The researchers explained:
"The process of atherosclerosis begins during childhood and is associated with adverse serum lipid concentrations including high concentrations of low-density lipoprotein cholesterol (LDL-C), non-high-density lipoprotein cholesterol (non-HDL-C), and triglycerides, and low concentrations of high-density lipoprotein cholesterol (HDL-C). Serum lipid concentrations in childhood are associated with serum lipid concentrations in adulthood. For more than 20 years, primary prevention of coronary heart disease has included strategies intended to improve overall serum lipid concentrations among youths."
In order to analyze the trends in serum lipid concentrations among children and teenagers in the United States, Brian K. Kit, M.D., M.P.H., of the Centers for Disease Control and Prevention, Hyattsville, Md., and colleagues examined data on 16,116 children and adolescents aged between 6 to 19 years old. The youths took part in the nationally representative National Health and Nutrition Examination Survey (NHANES) between 1988-1994, 1999-2002, and 2007-2010.
The researchers measured average serum total cholesterol (TC), non-HDL-C, HDL-C. Among participants aged 12 to 19, the team also measured LDL-C and geometric average triglyceride levels.
Trends in negative lipid levels were reported for TC levels of 200 mg/dL and greater, non-HDL-C levels of 145 mg/dL and greater, HDL-C levels of less than 40 mg/dL, LDL-C levels of 130 mg/dL and greater, and triglyceride levels of 130 mg/dL and greater.
The scientists discovered that amongst those ages 6 to 19 years between 1988-1994 and 2007-2010, there was a decrease in median serum TC from 165 mg/dL to 160 mg/dL and an rise in average serum HDL-C from 50.5 mg/dL to 52.2 mg/dL. In addition, there was a reduction in the average serum non-HDL-C levels during this period of time.
According to the researchers: "Generally, the sex-, age-, and race/ethnicity-specific trends for TC, HDL-C, and non-HDL-C were similar in direction to the overall trends and consistent with a favorable trend, although for each group, the magnitude was not the same and the trend was not always significant." Between 1988-1994 and 2007-2010, there was a reduction in incidence amongst those ages 6 to 19 years of increased TC from 11.3% to 8.1% and non-HDL-C from 13.6 % to 10%. Frequency of low HDL-C was 17.3% in 1988-1994 and 14.8% in 2007-2010, a nonsignificant reduction. Among teenagers, there had been a reduction in frequency of increased LDL-C and triglycerides between 1988-1994 and 2007-2010 and a reduction in average serum LDL-C from 95 mg/dL to 90 mg/dL and geometric average serum triglycerides from 82 mg/dL to 73 mg/dL.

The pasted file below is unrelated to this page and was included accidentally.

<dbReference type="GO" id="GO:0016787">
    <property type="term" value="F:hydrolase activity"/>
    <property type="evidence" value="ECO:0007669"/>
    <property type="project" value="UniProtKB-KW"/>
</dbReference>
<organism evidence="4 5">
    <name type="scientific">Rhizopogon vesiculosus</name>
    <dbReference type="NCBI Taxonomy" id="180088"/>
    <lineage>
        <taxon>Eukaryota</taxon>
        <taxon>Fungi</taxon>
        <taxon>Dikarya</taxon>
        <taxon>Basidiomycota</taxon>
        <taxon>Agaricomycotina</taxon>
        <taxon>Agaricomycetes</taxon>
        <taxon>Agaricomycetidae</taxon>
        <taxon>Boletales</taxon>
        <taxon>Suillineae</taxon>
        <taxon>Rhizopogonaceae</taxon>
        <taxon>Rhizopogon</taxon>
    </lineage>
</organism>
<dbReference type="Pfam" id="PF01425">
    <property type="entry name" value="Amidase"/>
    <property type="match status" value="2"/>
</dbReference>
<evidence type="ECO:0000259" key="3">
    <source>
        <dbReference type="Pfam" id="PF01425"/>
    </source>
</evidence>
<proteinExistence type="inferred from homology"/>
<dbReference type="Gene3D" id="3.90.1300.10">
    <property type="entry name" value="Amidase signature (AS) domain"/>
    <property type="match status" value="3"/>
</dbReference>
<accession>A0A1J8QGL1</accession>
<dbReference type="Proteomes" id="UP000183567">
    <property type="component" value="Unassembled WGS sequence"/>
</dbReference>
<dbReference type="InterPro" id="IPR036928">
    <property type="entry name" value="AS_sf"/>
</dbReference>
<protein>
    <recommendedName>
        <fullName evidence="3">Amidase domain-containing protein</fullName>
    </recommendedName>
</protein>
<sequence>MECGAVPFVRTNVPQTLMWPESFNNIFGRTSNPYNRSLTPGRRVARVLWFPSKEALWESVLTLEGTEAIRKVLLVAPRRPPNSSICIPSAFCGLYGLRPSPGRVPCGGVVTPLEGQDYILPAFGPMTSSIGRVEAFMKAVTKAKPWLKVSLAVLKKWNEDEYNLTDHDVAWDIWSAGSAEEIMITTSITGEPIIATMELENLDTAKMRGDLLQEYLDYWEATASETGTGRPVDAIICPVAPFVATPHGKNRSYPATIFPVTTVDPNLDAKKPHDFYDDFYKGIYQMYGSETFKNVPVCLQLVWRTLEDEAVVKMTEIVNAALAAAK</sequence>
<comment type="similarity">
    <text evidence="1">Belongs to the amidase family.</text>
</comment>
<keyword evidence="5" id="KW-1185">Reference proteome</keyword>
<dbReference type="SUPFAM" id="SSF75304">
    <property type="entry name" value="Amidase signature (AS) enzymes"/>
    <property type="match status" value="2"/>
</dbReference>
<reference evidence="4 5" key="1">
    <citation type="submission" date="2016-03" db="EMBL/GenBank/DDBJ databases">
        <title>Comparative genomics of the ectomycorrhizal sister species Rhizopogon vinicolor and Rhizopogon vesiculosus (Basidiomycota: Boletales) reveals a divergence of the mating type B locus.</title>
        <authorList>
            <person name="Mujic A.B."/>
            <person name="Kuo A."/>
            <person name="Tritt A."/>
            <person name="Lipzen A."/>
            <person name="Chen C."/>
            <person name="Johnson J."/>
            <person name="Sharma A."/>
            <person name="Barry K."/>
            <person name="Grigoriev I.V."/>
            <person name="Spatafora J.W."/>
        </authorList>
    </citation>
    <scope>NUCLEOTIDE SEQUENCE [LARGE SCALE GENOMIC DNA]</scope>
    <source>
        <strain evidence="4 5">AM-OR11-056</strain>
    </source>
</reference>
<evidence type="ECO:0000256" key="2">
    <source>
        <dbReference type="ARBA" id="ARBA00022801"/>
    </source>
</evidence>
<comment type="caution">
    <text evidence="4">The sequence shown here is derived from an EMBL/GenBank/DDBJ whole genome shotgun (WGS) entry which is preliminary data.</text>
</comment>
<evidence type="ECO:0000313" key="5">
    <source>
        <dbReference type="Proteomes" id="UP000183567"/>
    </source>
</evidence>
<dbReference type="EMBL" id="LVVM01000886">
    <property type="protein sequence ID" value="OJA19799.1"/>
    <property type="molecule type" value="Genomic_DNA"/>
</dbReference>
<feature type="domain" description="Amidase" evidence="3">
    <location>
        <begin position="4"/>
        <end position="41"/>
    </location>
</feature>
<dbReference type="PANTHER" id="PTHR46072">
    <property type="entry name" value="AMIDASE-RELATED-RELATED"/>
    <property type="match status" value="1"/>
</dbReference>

According to the researchers in 2007-2010, 22% of children and teens had either a low HDL-C level or high non-HDL-C, which had been less than the 27.2% in 1988-1994.
In addition, the team discovered that age- and race/ethnicity-adjusted TC was 4.3 mg/dL lower for boys and 6.5 mg/dL lower for girls in 2007-2010 than in 1988-1994. Individuals who were non-Hispanic black or Mexican American, and also girls who were non-Hispanic white had a lower age-adjusted TC in 2007-2010 compared to 1988-1994. Age- and race/ethnicity- adjusted HDL-C was greater for boys and girls in 2007-2010 compared to 1988-1994.
The researchers explained:
"Between 1988-1994 and 2007-2010, a favorable trend in serum lipid concentrations was observed among youths in the United States but adverse lipid profiles continue to be observed among youths. For example, in 2007-2010, slightly more than 20 percent of children aged 9 to 11 years had either a low HDL-C or high non-HDL-C concentration, which, according to the most recent cardiovascular health guidelines for children and adolescents, indicates a need for additional clinical evaluation."
They conclude: "The recently released Expert Panel on Integrated Guidelines for Cardiovascular Health and Risk Reduction in Children and Adolescents provides recommendations for preventing the development of cardiovascular risk factors including optimizing nutrition and physical activity and reducing exposure to tobacco smoke.
Specific screening approaches, including universal screening at select ages and management of adverse lipid concentrations, have also been detailed in these recent guidelines for youths. Future research from longitudinal studies or mortality-linked data, including NHANES, may include examining clinical outcomes for cardiovascular disease, including cardiovascular mortality, based on lipid concentrations present during childhood."
In an associated report, Sarah D. de Ferranti, M.D., M.P.H., of Harvard Medical School and Boston Children's Hospital, Boston, explains:
"Further research is needed to investigate the hypothesized contributors to change in childhood and adolescent lipid levels. Better understanding is needed about dietary trends and physical activity during childhood, areas that were not explored in the study by Kit et al but could be assessed using NHANES data. However it seems clear that population-wide efforts to alter cardiovascular disease [CVD] risk have potential to influence health risks.
Examples of other interventions that could have positive population-level effects on health include taxation of carbonated beverages, improved access to water in schools and in the workplace, and environmental changes to promote daily physical activity. Improvements in child and adolescent lipid values over the past 2 decades are significant and may portend improved CVD outcomes for the future, but much work should be done to better understand the changes and to build upon them."
Written by Petra Rattue